If you’ve ever wondered how genealogists figure out someone’s ancestral roots, you need to pick up Megan Smolenyak’s Hey, America, Your Roots Are Showing. Deeply fascinated with how America’s past often shapes its future, Ms. Smolenyak has made a career out of the rich field of genealogy. Working with various governmental bodies helping them solve cold cases, identifying remains of long-forgotten soldiers, bringing them home, and providing closure for surviving family members has given her quite an education and respected reputation among her peers. In addition to her governmental work, she’s been pivotal at such places as ancestry.com as well as having constructed family trees for famous celebrities. In her latest novel, she shares with us over twenty of her most famous and meaningful cases, outlining how she made her conclusions.
Lest you think Hey, America, Your Roots Are Showing a weighty tome, rest assured Ms. Smolenyak’s writing style is so fluid you feel as if you are entering a conversation with her throughout the book. From its opening pages, I couldn’t help but admire her scholarship in leaving no resource untapped to come to her conclusions. Over the course of her investigations, she’s had to travel to many countries, look into countless archives, examine numerous documents in a variety of formats, utilize a vast network of other genealogists, and keep up with current technologies such as DNA matching to assist her on her cases.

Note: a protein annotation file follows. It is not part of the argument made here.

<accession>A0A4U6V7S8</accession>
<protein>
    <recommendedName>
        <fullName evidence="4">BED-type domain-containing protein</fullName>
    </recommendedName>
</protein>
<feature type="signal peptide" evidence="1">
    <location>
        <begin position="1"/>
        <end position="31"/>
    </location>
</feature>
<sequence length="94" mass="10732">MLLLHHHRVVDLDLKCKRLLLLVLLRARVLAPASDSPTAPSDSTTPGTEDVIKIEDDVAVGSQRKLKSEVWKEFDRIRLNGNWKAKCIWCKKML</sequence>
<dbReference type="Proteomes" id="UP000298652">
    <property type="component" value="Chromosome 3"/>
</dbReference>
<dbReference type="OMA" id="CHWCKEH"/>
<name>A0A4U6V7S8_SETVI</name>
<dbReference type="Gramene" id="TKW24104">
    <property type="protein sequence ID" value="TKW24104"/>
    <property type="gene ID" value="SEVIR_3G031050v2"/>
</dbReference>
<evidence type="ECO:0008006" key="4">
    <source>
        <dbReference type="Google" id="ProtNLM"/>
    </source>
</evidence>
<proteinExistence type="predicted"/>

While there are several chapters talking about how she figured out famous celebrities as well as President Obama and his wife, Michelle’s, ancestral lineages, the stories I enjoyed the most in Hey, America, Your Roots Are Showing involved people who are often forgotten by history. I especially admired her work with helping to identify remains of our unknown soldiers so that they get the proper respect due for their ultimate sacrifice. Being a spiritual person, I enjoyed her story about all the research she did to connect names in a Bible given to her as a gift. Starting with the inscription of being found on a battlefield in the Civil War and ending with the descendants who are alive today, Ms. Smolenyak shows you step by step how she came to her conclusions. You absolutely have to read this book to see how she figured out a lonely tombstone on a sidewalk in Manhattan is the same person who wrote the first American Yiddish cookbook as well as a paralyzed prostitute who wound up becoming a Madam in Oregon. I can’t recommend Megan Smolenyak’s book enough and can’t help but wonder if there are any skeletons in my ancestral closet that can be uncovered with a little digging myself!